if you had a pool of half a billion dollars of mortgages, maybe there would be 300 million dollars of triple A paper you would sell to fund that, and then there would be smaller tranches of more junior paper. And the buyers of that paper, particularly the very senior paper, the triple-A paper, were not experts, they’re not mortgage experts, they say, “It’s triple-A? I’ll buy it.” This is money market funds, accounts that are not set up to do hardcore analysis, they tend to just rely on the rating agencies. And again the spread that they’re getting paid is very small, so they don’t really have a lot of spread to play with to hire a lot of analysts to go and dig in the mortgage pools and really understand them, they kind of rely on the rating agencies, and that’s their downfall. It’s kind of an interesting interaction in the sense that a lot of this mortgage project was almost created by the bid for the CDO paper rather than the reverse. I mean, the traditional way to think about financing is “OK, I find an investment opportunity, that on its face, I think, is a good opportunity. I want to deploy capital on that opportunity. Now I go look for funding. So I think that making mortgage loans is a good investment, so I will make mortgage loans. Then I will seek to fund those, to fund that activity, by perhaps issuing CDO paper, issuing the triple-A, double-A, A, and down the chain.” But what happened is, you had the creation of so many vehicles designed to buy that paper, the triple-A, the double-A, all the CDO paper… that the dynamic flipped around. It was almost as if the demand for that paper created the mortgages.

The argument you heard while subprime mortgages were booming was that it represented this great democratization of credit, tapping pent-up demand among the lower classes who had been unfairly denied credit for so long. Never mind all the advertising the mortgage industry took out; that demand was there and latent, it was argued. But as the hedge-fund manager explains here, there were huge incentives for highly leveraged financial players to create demand—they needed something upon which to extend their derivatives business. Knowing how profitable the derivatives would be, they managed to devise a way to let them come into being before the instruments they would be derived from. And this was accomplished mainly by separating competent understand of risk from the investors who were pouring in the money by way of ratings agencies inappropriately certifying the structured vehicles (and collecting their fees). Another thing to remember when you hear that the credit crisis was the fault of the borrowers getting in over their heads.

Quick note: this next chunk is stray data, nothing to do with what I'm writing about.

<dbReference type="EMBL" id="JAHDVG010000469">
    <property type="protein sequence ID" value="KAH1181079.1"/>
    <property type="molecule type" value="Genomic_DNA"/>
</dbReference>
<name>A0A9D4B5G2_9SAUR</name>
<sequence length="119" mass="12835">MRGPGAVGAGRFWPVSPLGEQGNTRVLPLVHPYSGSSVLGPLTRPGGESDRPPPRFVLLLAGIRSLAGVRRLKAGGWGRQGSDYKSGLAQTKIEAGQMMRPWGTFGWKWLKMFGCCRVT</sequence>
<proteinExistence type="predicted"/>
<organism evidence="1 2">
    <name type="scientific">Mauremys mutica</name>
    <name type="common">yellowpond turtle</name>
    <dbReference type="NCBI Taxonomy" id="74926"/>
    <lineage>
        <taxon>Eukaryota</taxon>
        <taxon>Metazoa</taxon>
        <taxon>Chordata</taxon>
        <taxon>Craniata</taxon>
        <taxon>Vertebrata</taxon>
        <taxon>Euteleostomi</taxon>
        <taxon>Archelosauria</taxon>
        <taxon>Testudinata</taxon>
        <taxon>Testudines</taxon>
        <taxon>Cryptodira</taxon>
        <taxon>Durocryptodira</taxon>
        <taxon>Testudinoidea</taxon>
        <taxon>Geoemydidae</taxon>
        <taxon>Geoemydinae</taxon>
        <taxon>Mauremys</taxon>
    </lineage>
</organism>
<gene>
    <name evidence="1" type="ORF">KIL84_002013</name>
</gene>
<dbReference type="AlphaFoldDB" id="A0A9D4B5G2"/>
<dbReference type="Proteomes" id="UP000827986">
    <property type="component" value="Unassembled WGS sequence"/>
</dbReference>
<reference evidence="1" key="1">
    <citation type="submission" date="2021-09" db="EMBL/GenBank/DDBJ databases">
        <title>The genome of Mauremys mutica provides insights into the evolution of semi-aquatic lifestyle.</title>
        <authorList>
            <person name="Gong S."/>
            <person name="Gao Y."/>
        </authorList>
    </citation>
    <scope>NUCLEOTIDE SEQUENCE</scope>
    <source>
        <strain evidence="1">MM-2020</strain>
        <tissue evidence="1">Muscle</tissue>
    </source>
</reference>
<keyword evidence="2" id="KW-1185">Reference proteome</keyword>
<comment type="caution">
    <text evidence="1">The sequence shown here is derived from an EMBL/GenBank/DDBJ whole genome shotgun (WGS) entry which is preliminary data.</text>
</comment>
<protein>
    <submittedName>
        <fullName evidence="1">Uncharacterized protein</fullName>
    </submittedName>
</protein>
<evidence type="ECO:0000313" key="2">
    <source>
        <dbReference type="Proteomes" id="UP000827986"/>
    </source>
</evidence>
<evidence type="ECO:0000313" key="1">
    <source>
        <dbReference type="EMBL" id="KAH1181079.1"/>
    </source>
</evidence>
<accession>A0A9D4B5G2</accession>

by Bill Gibron

22 Jan 2008

On 22 January, the Nominees for the 80th Annual Academy Awards® were announced. In preparation for 23 January’s op-ed piece, here is a list of those chosen for recognition on 24 February:

Best Motion Picture of the Year
Atonement (Focus Features) A Working Title Production: Tim Bevan, Eric Fellner and Paul Webster, Producers
Juno (Fox Searchlight) A Dancing Elk Pictures, LLC Production: Lianne Halfon, Mason Novick and Russell Smith, Producers
Michael Clayton (Warner Bros.) A Clayton Productions, LLC Production: Sydney Pollack, Jennifer Fox and Kerry Orent, Producers
No Country for Old Men (Miramax and Paramount Vantage) A Scott Rudin/Mike Zoss Production: Scott Rudin, Ethan Coen and Joel Coen, Producers
There Will Be Blood (Paramount Vantage and Miramax) A JoAnne Sellar/Ghoulardi Film Company Production: JoAnne Sellar, Paul Thomas Anderson and Daniel Lupi, Producers

Performance By an Actor in a Leading Role
George Clooney in Michael Clayton (Warner Bros.)
Daniel Day-Lewis in There Will Be Blood (Paramount Vantage and Miramax)
Johnny Depp in Sweeney Todd The Demon Barber of Fleet Street (DreamWorks and Warner Bros., Distributed by DreamWorks/Paramount)
Tommy Lee Jones in In the Valley of Elah (Warner Independent)
Viggo Mortensen in Eastern Promises (Focus Features)

Performance by an Actor in a Supporting Role
Casey Affleck in The Assassination of Jesse James by the Coward Robert Ford (Warner Bros.)
Javier Bardem in No Country for Old Men (Miramax and Paramount Vantage)
Philip Seymour Hoffman in Charlie Wilson’s War (Universal)
Hal Holbrook in Into the Wild (Paramount Vantage and River Road Entertainment)